I believe that if cancer survivors live long enough, the majority will develop late onset chemotherapy-induced heart failure- cardiomyopathy, AFib, High BP, DVT aka Blood clots-
I’m a long-term cancer survivor. Before my conventional cancer treatment I had a healthy lifestyle, a healthy heart, normal BP, never a blood clot, etc. I underwent treatment for my blood cancer at one of the finest hospitals in the United States (I thought). During my induction therapy I developed a blood clot (DVT). In late 2010 I developed chronic atrial fibrillation (Afib). In early 2019 I was diagnosed with chemotherapy-induced cardiomyopathy (CIC). When my traditionally low blood pressure hit 130/90 in early 2019, I began a diet, exercise, supplement program to reduce my HBP.
The article linked below authored by the Mayo Clinic strikes the tone I’ve come to expect from conventional oncology. The author makes it sound like the cancer patient may develop heart damage if he/she has heart problems to begin with. And chemotherapy may have a negative impact, maybe…
In fact, my chronic Afib, chemotherapy-induced Cardiomyopathy, ejection-fraction, all are improving. And I have never taken any conventional medication for any of it. I’m not saying that my:
are NOT curative therapies for all of the heart damage I sustained between my diagnosis in 1994 and the completion of these therapies in late 1996. I’m saying my heart therapies are complementary therapies. These evidence-based, non-toxic therapies complement heart, blood thinning, hypertension, etc. therapies.
Having lived with a series of short, long-term and late stage side effects, my conclusion is that while conventional oncology has a place in the identification and treatment of cancer, that the side effects caused by conventional, FDA approved treatments cause a host of side effects that increase our risk of pain and mortality.
If you have any questions or comments about your own situation please scroll down the page, post a question or a comment and I will reply to you ASAP.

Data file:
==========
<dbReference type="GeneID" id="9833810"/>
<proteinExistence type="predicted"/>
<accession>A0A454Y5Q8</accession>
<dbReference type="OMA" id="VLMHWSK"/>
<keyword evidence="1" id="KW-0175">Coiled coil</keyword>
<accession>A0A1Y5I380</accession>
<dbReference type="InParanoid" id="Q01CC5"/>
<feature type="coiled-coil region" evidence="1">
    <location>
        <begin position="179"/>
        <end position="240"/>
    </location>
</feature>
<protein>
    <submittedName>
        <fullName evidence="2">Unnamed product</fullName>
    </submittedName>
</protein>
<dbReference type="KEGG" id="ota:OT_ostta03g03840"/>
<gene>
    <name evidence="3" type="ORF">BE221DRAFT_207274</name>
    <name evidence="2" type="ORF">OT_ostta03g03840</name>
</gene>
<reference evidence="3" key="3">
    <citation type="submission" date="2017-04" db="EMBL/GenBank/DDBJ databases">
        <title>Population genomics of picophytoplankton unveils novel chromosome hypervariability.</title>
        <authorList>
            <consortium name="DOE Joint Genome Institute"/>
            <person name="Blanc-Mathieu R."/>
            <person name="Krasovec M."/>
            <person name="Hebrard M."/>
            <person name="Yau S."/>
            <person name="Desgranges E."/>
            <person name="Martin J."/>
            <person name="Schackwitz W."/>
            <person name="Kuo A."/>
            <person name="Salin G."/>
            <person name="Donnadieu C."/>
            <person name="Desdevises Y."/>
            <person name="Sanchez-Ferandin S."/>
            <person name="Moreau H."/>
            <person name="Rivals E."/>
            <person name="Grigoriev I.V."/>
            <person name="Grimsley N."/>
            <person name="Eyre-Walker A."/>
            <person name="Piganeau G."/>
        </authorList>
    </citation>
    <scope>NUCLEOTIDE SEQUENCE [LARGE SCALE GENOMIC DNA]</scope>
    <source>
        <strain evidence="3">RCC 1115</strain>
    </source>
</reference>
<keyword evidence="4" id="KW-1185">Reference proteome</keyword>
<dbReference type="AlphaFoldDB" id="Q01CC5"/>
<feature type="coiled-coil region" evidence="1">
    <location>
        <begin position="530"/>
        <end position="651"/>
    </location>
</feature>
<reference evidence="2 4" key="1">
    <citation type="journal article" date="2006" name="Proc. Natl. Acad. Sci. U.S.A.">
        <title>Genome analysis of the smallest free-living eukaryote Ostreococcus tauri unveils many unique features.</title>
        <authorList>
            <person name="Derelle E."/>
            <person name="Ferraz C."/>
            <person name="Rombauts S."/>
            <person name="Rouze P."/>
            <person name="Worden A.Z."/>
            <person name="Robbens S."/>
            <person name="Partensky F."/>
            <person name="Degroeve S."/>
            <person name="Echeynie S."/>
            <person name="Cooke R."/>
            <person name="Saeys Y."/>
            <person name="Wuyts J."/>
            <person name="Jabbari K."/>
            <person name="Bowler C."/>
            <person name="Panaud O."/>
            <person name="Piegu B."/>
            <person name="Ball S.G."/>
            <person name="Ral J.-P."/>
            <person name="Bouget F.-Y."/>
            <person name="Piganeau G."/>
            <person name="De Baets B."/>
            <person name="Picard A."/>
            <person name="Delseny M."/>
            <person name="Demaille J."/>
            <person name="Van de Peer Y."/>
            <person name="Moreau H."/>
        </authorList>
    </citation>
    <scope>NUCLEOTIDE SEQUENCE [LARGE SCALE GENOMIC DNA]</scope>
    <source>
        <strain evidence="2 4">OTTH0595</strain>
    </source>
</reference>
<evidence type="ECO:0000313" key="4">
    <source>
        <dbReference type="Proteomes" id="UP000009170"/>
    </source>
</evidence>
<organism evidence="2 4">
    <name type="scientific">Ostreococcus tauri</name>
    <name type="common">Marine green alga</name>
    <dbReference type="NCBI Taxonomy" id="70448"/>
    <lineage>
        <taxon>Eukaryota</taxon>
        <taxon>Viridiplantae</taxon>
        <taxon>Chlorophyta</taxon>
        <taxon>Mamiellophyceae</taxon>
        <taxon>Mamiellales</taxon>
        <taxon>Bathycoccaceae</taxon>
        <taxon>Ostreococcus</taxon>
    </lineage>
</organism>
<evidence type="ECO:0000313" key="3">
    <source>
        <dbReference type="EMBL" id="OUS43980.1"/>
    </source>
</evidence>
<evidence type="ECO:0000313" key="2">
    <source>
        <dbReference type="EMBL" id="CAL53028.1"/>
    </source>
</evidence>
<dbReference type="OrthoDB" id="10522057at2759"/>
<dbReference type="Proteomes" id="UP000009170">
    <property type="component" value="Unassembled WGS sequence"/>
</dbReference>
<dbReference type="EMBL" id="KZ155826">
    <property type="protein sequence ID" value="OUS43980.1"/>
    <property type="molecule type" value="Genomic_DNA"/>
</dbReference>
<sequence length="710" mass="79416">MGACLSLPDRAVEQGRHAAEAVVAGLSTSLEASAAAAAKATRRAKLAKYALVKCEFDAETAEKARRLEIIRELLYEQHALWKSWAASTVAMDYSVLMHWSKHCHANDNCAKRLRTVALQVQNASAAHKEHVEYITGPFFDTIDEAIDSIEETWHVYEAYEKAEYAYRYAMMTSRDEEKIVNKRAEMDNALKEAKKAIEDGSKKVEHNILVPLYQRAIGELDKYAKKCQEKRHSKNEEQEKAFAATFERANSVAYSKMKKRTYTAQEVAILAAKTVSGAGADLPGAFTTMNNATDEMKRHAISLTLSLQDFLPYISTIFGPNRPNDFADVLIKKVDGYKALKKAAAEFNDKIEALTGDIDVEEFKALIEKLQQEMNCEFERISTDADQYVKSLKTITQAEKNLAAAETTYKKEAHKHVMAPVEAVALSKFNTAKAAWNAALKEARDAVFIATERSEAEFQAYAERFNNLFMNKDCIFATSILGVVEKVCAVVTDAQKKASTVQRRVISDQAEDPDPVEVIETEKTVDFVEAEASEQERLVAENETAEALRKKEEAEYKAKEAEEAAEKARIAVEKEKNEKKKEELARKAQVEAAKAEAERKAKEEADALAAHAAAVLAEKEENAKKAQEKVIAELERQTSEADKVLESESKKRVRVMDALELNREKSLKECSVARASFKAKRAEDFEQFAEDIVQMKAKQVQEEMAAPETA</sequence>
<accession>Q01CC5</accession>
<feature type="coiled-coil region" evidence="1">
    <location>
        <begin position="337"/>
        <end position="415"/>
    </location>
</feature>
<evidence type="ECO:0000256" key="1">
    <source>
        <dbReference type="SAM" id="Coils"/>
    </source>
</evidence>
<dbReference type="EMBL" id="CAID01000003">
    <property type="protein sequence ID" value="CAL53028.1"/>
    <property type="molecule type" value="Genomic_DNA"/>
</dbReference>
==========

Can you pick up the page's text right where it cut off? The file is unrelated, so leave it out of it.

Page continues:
“Yes, some conventional chemotherapy drugs used to treat cancer can increase your risk of heart problems. Heart problems can also happen with newer targeted therapy drugs and with radiation therapy.
Examples of heart-related problems that can happen with cancer treatments include:
Whether you’re at risk for heart problems during and after cancer treatment depends on how healthy your heart is and the specific drugs you’ll be receiving. Some drugs may carry a higher risk of heart problems in people who already have heart problems. Sometimes the risk is higher if you take a higher dose of the drug.
If your doctor is considering a cancer treatment that may affect your heart, you may undergo heart function testing before starting treatment. If you have a preexisting heart condition, such as cardiomyopathy, your doctor might suggest a different type of chemotherapy.
You may need periodic heart monitoring during treatment, depending on the type of chemotherapy you receive. Monitoring might continue after treatment, too.
Cancer doctors (oncologists) and heart doctors (cardiologists) sometimes work together to provide care for people who have a risk of heart problems during and after cancer treatment. This area of medicine is sometimes referred to as cardio-oncology.”
“Hypertension has been reported to be the most common comorbidity encountered in patients with malignancy (37%).1 Its prevalence before chemotherapy is similar to that in the general population (29%).2
The much higher rate is observed after the initiation of certain chemotherapeutic agents (angiogenesis inhibitors, 17%–80%; alkylating agents, 36%–39%; and immunosuppressants after stem-cell transplantation, 30%–80%).3–5…
Hypertension is emerging as one of the most common side effects of these agents. These drugs include the anti-vascular endothelial growth factor (VEGF) antibody bevacizumab and certain tyrosine kinase inhibitors (sunitinib, sorafenib, and pazopanib).
The incidence of de novo or worsening hypertension in association with these drugs varies between 17% and 80%…
In the absence of a proven single dominant mechanism, it is likely that the real cause is a combination of several of these suggested mechanisms…
In the absence of clinical data to suggest otherwise, the management of other causes of cancer-treatment–related hypertension should also follow the JNC 7 guidelines.
New or worsening hypertension is commonly encountered in cancer patients. Causes include many of the therapeutic agents used to care for these patients. Diagnosis and treatment should follow the JNC 7 guidelines. The aim is to minimize the risk of end-organ damage and to enable the continuation of needed cancer therapy. A team approach involving collaborative efforts between oncologists and other specialists (internists, cardiologists, and nephrologists) is encouraged for optimal management of this comorbidity.”
Impact of Blood Clots on the United States
Know the Lingo About Blood Clots
DVT and PE are also known as VTE (venous thromboembolism).
Blood Clots Affect Many People
Blood Clots Can Be Deadly
Blood Clots Are Costly
Things to Know
For more information, please visit: cdc.gov/ncbddd/dvt/index.html